That was true, perhaps, until around a week ago. Now it was another ghost town. Schicksal had not yet actually seen a real Ayvartan village inhabited by Ayvartans. There were in fact many villages that had been left behind the line of the Nochtish advance, but it seemed Schicksal was always sent to the deserted ones. More room for the division’s panzers to sit on, she supposed.

By the early evening the Befehlspanzer’s long journey to Silb was finally complete. Following the dirt road, the tank made it into a clearing a short distance into the Silba, where a pair of panzergrenadiers were acting as guards. They checked up on Schicksal, and quickly allowed her to pass. Her tank trundled up past the collapsed ruins of a red brick building, and followed a series of road signs to a brick platform. Across from it there was another ruin, this one a roof of tin sheets fallen over black and grey ash.

The Ayvartans had destroyed their administration building and the supply warehouses near the train station. It didn’t quite matter. Nocht didn’t have any trains yet that ran on Ayvartan rail gauge, and conversion of the railroad network was an undertaking not even in the planning stages at this point.

Instead the supply yard was used as parking space for the 8th Panzer Division Headquarter’s compliment of fighting vehicles — 3 M4 Sentinels, and 5 Squire Half-Tracks with long noses and Norgler machine guns.

Schicksal climbed out of the Befelhspanzer and shook hands on the train platform with Colonel Spoor, the gaunt, serious leader of the 8th Panzer Division’s newly-acquired 7th Panzergrenadier Regiment. Though General Dreschner preferred to be at the front lines with his handpicked cadre of young, brash Panzerkompanie lieutenants, the organizing work of higher officers like Spoor was necessary for Dreschner to have his little adventures.

Spoor had arrived days ago and paved the way for the relocation of the 8th Panzer Division to Dbagbo. A relocation that, by all accounts, had become a nightmare for everybody involved. Spoor looked as if dragged bodily through the brush. There were streaks of mud across his uniform, and the lines on his face looked to Schicksal like they were greatly accentuated by fatigue.

“Good to see a lively face in this bleak place.” Spoor said while they shook.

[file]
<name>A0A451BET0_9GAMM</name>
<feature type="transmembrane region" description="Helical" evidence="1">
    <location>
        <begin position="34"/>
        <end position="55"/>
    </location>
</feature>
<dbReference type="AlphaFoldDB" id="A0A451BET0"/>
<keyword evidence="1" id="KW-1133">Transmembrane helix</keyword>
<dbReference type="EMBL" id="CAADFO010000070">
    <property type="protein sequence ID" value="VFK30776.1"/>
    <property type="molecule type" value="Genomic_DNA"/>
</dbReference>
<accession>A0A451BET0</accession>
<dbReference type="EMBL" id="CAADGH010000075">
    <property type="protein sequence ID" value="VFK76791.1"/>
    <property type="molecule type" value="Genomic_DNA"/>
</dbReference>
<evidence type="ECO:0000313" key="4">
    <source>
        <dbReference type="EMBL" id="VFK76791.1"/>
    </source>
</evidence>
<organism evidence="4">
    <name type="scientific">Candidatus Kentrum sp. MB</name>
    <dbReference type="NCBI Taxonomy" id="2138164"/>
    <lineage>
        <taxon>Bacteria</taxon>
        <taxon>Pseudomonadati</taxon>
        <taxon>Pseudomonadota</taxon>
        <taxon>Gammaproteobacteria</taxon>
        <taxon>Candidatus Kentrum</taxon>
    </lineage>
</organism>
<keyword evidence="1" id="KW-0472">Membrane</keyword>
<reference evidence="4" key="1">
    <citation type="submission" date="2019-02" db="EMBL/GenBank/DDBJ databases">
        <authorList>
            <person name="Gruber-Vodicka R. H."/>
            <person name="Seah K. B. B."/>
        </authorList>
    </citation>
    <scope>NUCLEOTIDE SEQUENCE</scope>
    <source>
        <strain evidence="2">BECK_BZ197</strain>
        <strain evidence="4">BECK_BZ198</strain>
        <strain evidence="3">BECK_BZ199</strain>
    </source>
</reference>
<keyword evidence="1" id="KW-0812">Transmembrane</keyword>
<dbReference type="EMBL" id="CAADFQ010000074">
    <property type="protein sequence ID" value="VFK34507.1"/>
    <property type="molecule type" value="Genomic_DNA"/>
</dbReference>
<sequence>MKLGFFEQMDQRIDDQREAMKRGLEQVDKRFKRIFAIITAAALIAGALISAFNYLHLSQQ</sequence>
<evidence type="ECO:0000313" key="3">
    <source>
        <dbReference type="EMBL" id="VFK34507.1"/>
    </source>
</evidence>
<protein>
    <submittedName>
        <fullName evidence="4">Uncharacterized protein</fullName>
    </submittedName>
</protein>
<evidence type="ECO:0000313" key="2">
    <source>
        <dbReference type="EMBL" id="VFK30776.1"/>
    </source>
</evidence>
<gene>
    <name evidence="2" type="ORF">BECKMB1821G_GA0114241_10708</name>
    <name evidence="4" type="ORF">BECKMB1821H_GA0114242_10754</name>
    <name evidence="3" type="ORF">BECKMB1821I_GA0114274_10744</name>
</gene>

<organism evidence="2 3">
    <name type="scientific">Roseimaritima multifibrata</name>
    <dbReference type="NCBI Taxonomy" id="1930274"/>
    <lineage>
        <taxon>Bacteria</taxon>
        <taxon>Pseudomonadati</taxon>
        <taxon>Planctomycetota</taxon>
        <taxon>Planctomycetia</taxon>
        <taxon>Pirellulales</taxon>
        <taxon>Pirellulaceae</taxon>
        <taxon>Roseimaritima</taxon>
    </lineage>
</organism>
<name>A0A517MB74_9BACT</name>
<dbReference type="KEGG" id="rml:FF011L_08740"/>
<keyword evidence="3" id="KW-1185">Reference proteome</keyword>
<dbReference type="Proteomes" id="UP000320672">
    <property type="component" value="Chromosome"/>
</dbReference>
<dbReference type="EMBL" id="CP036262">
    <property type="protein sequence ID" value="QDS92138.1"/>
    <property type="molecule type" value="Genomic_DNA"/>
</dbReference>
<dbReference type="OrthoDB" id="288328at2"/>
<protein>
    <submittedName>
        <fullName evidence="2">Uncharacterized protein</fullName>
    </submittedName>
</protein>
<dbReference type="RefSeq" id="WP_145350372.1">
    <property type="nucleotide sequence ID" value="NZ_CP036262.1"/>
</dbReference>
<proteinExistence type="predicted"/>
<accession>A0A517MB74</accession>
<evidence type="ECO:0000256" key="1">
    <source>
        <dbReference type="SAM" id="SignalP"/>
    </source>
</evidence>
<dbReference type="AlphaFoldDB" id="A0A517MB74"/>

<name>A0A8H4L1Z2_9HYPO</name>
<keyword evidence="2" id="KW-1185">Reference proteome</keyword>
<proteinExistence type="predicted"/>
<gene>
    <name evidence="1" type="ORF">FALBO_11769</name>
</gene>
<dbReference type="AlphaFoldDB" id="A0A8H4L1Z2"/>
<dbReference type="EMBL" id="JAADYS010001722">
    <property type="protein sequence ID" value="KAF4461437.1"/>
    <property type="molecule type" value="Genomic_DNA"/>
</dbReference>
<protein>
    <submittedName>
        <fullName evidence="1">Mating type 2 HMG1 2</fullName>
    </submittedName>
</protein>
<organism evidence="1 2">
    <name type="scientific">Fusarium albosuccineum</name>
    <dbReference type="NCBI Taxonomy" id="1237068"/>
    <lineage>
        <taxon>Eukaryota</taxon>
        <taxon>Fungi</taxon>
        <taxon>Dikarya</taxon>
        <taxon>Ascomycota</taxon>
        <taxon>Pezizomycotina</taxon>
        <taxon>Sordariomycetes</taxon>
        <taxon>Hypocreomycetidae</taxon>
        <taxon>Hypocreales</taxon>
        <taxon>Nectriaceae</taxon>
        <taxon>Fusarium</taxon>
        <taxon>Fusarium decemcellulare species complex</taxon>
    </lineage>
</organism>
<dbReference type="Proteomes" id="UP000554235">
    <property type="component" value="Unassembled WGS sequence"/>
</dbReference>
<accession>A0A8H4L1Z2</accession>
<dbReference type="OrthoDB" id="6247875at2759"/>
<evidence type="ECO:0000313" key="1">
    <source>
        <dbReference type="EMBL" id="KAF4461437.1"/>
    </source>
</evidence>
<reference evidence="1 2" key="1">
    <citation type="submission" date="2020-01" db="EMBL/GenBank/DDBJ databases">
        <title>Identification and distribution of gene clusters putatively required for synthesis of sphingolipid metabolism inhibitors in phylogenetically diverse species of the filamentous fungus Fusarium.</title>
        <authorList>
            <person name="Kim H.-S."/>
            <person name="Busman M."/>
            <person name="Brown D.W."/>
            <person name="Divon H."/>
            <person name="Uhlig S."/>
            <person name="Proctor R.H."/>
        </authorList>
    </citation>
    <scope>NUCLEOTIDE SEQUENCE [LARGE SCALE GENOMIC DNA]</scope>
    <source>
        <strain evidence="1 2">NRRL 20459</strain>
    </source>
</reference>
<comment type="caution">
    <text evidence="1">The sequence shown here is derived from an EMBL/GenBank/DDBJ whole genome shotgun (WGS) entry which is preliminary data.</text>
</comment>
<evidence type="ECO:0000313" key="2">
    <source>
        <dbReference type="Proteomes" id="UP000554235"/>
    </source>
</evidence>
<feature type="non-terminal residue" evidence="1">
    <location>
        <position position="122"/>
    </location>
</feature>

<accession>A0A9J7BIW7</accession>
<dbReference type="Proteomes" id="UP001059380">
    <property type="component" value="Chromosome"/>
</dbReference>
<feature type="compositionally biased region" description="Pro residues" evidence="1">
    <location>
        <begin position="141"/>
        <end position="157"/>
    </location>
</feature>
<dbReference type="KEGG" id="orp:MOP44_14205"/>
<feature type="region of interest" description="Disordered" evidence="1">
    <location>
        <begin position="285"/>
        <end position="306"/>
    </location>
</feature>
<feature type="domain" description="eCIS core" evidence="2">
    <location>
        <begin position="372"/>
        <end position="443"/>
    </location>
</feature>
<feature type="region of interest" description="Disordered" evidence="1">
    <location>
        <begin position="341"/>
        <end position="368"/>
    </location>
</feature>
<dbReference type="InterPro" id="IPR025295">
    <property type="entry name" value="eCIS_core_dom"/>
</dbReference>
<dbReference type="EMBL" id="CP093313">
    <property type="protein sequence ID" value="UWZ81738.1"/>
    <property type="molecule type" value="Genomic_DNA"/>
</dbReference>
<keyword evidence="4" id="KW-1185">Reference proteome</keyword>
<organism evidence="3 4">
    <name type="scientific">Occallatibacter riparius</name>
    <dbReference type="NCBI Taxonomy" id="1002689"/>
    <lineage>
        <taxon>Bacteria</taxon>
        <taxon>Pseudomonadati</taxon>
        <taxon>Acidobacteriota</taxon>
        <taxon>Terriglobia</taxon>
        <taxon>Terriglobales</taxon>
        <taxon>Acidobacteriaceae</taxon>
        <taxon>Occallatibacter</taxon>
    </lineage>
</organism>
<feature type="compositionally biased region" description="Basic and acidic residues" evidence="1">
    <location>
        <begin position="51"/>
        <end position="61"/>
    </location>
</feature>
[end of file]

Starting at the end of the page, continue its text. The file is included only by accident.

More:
“Apologies for the delays. I had trouble getting here.” Schicksal said.

“Everything here is delayed; no apology necessary, milady. We don’t even have the supplies yet to start a proper camp. We had to clear a trap bomb out of the civil canteen building just so we could have a place without a leaking roof in which to establish a radio room. No food to be found in there, too.”

As soon as they started talking another drizzle came down from the grey sky.

Mein gott; this leaking has been endless for the past week.” Spoor cursed.

“I was mired in it myself. You look like you’d had to push a few tanks too.”

“My half-track nearly dug a pit into the dirt road. Every man had to get out and push the damned thing, knee-deep in mud, under the pouring the rain.”

“Rotten luck.” Schicksal said. She could imagine what an ordeal that was.

Spoor raised his hand to his mouth and sneezed into it. “I suspect I might become ill from that exposure. We then had to cut open our few sandbags to pour the contents over the mud and stabilize it for incoming vehicles.”

“Engineering vehicles were too busy to help, I assume.” Schicksal said. She still felt quite salty about having to wait most of the day in a muddy pit.

“Indeed. It is my understanding that most of our Panzerpionierie, are out near the Sandari on the front lines. As of four hours ago the Ayvartans destroyed the major bridges across the river and are shelling us from positions just beyond the opposing banks — the crossing will be painful.”

Though the Sandari was not a major river, without load-bearing bridges it would be very difficult for tanks to cross — and tanks and other vehicles were the overwhelming majority of Nocht’s strength in Dbagbo. Schicksal sighed. Crossing the Sandari would become another few day’s worth of obstacles. Pontoon bridges would have to be put up, bridgeheads slowly cleared.

“We have lost incredible amounts of time this week.” Spoor said.

“Guess it’s time for another Generalplan revision.” Schicksal replied.

Once the rain let up a little she followed Spoor back to the village proper. Though she was only a signals officer, Dreschner had left instructions for her to be treated as his personal and professional deputy, albeit without any grand decision-making capability. As such Spoor treated her cordially. Perhaps it was not just Dreschner’s directives either — Schicksal had it in mind that Spoor seemed quite the gentleman. He was serious but gentle, blunt and severe in physical appearance but soft-spoken in personal manner.

Schicksal felt a little tense at first — after all she was handling the General’s official business in Silb for a while. But Colonel Spoor made it seem easy.

They walked across little dirt roads and through sparse brush beneath scattered trees barely forming an irregular canopy. Most of the village houses were very similar log constructions with mesh screen windows and concrete foundations that served as unvarnished floors. Here and there she spotted Spoor’s men gathering around the houses, searching for materiel — or mines.

Panzergrenadiers were a new sight to her. They looked rather impressive.